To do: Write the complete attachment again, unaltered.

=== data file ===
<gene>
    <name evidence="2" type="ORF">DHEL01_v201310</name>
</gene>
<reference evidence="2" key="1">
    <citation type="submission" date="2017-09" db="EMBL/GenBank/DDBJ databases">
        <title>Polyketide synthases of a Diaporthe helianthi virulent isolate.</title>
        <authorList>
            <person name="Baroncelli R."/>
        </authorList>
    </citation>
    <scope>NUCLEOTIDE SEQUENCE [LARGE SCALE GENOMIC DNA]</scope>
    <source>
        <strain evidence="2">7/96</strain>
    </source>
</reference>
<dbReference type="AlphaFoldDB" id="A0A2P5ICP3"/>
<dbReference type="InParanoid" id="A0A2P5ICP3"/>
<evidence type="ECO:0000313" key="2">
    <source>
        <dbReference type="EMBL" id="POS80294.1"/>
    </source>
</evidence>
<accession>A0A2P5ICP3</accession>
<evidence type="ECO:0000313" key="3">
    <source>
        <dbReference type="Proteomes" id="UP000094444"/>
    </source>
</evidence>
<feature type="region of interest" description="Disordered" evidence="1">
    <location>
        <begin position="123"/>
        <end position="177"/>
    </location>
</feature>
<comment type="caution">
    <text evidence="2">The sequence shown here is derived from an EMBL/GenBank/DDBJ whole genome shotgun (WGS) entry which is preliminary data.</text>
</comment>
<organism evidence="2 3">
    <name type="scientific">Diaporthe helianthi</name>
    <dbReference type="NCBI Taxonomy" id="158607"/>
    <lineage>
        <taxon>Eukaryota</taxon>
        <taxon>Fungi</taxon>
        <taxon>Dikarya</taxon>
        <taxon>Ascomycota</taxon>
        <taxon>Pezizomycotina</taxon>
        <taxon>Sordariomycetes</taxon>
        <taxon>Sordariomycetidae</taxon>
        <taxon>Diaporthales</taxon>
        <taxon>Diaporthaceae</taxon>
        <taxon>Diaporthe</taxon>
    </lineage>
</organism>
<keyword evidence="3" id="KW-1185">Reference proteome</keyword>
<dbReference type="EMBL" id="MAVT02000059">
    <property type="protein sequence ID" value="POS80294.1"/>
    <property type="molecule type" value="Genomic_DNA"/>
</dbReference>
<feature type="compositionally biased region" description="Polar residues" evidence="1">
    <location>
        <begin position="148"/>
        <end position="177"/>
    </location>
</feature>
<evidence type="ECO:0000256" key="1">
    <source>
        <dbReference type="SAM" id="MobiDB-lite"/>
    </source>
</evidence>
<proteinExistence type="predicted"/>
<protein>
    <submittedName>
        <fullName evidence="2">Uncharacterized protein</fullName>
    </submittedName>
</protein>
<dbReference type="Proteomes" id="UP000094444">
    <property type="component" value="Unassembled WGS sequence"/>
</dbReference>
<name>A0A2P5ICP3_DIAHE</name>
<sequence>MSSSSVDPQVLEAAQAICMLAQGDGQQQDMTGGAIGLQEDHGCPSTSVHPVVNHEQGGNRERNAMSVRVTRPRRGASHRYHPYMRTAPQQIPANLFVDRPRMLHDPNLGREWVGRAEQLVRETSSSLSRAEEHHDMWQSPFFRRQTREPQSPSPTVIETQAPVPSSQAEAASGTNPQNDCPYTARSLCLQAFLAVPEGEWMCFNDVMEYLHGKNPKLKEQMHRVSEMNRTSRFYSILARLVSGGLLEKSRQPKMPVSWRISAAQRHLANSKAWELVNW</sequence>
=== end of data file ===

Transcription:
<gene>
    <name evidence="2" type="ORF">DHEL01_v201310</name>
</gene>
<reference evidence="2" key="1">
    <citation type="submission" date="2017-09" db="EMBL/GenBank/DDBJ databases">
        <title>Polyketide synthases of a Diaporthe helianthi virulent isolate.</title>
        <authorList>
            <person name="Baroncelli R."/>
        </authorList>
    </citation>
    <scope>NUCLEOTIDE SEQUENCE [LARGE SCALE GENOMIC DNA]</scope>
    <source>
        <strain evidence="2">7/96</strain>
    </source>
</reference>
<dbReference type="AlphaFoldDB" id="A0A2P5ICP3"/>
<dbReference type="InParanoid" id="A0A2P5ICP3"/>
<evidence type="ECO:0000313" key="2">
    <source>
        <dbReference type="EMBL" id="POS80294.1"/>
    </source>
</evidence>
<accession>A0A2P5ICP3</accession>
<evidence type="ECO:0000313" key="3">
    <source>
        <dbReference type="Proteomes" id="UP000094444"/>
    </source>
</evidence>
<feature type="region of interest" description="Disordered" evidence="1">
    <location>
        <begin position="123"/>
        <end position="177"/>
    </location>
</feature>
<comment type="caution">
    <text evidence="2">The sequence shown here is derived from an EMBL/GenBank/DDBJ whole genome shotgun (WGS) entry which is preliminary data.</text>
</comment>
<organism evidence="2 3">
    <name type="scientific">Diaporthe helianthi</name>
    <dbReference type="NCBI Taxonomy" id="158607"/>
    <lineage>
        <taxon>Eukaryota</taxon>
        <taxon>Fungi</taxon>
        <taxon>Dikarya</taxon>
        <taxon>Ascomycota</taxon>
        <taxon>Pezizomycotina</taxon>
        <taxon>Sordariomycetes</taxon>
        <taxon>Sordariomycetidae</taxon>
        <taxon>Diaporthales</taxon>
        <taxon>Diaporthaceae</taxon>
        <taxon>Diaporthe</taxon>
    </lineage>
</organism>
<keyword evidence="3" id="KW-1185">Reference proteome</keyword>
<dbReference type="EMBL" id="MAVT02000059">
    <property type="protein sequence ID" value="POS80294.1"/>
    <property type="molecule type" value="Genomic_DNA"/>
</dbReference>
<feature type="compositionally biased region" description="Polar residues" evidence="1">
    <location>
        <begin position="148"/>
        <end position="177"/>
    </location>
</feature>
<evidence type="ECO:0000256" key="1">
    <source>
        <dbReference type="SAM" id="MobiDB-lite"/>
    </source>
</evidence>
<proteinExistence type="predicted"/>
<protein>
    <submittedName>
        <fullName evidence="2">Uncharacterized protein</fullName>
    </submittedName>
</protein>
<dbReference type="Proteomes" id="UP000094444">
    <property type="component" value="Unassembled WGS sequence"/>
</dbReference>
<name>A0A2P5ICP3_DIAHE</name>
<sequence>MSSSSVDPQVLEAAQAICMLAQGDGQQQDMTGGAIGLQEDHGCPSTSVHPVVNHEQGGNRERNAMSVRVTRPRRGASHRYHPYMRTAPQQIPANLFVDRPRMLHDPNLGREWVGRAEQLVRETSSSLSRAEEHHDMWQSPFFRRQTREPQSPSPTVIETQAPVPSSQAEAASGTNPQNDCPYTARSLCLQAFLAVPEGEWMCFNDVMEYLHGKNPKLKEQMHRVSEMNRTSRFYSILARLVSGGLLEKSRQPKMPVSWRISAAQRHLANSKAWELVNW</sequence>